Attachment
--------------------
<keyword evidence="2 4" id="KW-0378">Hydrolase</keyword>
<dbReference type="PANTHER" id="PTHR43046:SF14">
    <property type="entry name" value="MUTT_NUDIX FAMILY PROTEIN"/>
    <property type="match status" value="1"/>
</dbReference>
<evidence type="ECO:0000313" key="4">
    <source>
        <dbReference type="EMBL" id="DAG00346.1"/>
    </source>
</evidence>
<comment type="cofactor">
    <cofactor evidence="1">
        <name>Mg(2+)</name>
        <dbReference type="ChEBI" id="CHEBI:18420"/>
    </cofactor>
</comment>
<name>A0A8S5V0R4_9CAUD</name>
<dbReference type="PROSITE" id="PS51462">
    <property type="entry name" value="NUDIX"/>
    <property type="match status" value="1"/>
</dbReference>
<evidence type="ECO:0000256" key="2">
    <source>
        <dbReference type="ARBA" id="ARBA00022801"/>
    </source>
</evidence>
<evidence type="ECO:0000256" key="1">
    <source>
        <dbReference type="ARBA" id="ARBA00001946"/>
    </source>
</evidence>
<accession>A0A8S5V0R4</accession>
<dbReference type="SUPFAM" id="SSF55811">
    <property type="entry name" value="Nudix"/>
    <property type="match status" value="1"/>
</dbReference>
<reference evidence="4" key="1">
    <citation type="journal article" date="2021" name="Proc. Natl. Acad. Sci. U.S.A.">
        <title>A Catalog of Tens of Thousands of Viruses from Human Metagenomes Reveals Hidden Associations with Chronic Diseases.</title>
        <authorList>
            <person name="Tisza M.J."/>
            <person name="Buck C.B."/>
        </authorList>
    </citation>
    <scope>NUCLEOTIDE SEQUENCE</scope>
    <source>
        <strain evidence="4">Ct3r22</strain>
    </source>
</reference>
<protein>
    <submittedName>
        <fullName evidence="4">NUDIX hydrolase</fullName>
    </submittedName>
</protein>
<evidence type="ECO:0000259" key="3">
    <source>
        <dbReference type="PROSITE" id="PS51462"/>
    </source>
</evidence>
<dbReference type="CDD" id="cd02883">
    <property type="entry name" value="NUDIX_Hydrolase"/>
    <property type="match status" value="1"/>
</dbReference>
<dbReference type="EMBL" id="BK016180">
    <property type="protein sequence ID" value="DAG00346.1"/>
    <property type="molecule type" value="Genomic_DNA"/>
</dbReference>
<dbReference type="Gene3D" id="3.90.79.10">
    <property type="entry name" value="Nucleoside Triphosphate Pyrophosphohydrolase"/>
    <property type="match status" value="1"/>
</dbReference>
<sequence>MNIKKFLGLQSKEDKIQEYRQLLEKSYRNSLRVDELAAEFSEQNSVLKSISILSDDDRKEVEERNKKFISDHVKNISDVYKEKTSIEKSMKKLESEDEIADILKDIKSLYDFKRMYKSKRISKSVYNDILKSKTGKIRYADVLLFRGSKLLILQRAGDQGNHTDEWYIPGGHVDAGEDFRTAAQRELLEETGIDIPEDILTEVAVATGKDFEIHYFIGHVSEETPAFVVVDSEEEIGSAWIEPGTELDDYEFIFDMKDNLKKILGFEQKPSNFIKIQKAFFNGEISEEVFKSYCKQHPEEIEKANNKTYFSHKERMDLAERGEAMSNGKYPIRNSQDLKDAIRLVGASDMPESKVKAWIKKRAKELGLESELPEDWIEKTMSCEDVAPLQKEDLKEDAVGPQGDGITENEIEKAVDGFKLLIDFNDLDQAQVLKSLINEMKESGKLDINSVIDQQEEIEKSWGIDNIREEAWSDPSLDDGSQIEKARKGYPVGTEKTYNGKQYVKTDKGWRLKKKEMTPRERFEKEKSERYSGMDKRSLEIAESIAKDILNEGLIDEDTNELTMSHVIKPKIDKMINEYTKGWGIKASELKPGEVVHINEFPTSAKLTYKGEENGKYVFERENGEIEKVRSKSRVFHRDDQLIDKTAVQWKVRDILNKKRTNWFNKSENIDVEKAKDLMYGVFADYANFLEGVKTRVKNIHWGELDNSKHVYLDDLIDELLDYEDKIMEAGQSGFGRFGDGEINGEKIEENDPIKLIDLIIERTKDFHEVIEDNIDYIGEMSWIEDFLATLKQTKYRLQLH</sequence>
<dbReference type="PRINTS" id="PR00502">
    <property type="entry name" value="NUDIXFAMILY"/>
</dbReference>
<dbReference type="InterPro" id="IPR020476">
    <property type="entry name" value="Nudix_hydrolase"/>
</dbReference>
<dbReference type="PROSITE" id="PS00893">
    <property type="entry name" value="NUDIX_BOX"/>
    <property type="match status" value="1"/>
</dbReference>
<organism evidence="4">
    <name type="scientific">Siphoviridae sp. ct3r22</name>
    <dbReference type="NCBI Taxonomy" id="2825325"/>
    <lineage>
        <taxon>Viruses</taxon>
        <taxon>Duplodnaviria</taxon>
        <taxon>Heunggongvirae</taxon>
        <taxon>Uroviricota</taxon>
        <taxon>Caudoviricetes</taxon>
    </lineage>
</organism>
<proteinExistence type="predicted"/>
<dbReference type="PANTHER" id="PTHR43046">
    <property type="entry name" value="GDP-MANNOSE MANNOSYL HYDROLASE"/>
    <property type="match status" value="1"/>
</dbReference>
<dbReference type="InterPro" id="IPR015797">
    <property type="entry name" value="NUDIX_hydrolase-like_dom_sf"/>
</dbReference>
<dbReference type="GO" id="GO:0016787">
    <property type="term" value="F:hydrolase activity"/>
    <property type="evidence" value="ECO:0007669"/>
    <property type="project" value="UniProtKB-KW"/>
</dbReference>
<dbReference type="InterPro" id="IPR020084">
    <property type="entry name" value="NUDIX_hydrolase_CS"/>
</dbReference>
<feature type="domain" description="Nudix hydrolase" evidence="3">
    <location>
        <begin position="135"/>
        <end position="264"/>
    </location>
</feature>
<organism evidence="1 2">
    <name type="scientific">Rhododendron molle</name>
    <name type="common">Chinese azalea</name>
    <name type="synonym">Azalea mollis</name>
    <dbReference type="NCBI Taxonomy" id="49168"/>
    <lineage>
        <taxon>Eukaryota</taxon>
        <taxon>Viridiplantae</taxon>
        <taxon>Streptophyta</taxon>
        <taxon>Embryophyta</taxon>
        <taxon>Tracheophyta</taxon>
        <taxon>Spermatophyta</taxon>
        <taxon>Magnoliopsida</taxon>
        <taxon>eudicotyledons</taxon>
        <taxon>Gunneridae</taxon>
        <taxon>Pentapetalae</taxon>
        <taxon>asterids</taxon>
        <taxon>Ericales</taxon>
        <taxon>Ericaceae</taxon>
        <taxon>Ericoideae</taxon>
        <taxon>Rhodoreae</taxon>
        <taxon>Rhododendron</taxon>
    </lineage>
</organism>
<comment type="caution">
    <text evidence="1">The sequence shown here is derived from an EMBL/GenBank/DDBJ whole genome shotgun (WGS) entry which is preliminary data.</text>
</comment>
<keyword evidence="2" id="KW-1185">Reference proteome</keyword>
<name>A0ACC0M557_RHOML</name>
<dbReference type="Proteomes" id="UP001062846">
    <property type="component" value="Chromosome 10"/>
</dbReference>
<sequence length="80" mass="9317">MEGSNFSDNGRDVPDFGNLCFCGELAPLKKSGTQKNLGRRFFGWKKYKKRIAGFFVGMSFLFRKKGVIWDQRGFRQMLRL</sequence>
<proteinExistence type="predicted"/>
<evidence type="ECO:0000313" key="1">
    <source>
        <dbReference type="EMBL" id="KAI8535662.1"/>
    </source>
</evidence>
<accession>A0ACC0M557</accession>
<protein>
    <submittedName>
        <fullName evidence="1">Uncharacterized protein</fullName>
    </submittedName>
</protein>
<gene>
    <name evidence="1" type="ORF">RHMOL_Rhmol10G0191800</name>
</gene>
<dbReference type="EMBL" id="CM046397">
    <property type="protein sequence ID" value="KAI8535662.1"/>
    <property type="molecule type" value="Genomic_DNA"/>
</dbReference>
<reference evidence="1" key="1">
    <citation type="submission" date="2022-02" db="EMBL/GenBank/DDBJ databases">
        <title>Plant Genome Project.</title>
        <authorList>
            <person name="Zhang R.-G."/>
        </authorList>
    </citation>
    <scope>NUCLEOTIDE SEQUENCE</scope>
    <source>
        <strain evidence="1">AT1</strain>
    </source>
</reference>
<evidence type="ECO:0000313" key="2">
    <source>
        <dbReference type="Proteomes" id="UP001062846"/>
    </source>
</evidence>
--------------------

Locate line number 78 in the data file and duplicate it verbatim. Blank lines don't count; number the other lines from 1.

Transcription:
</dbReference>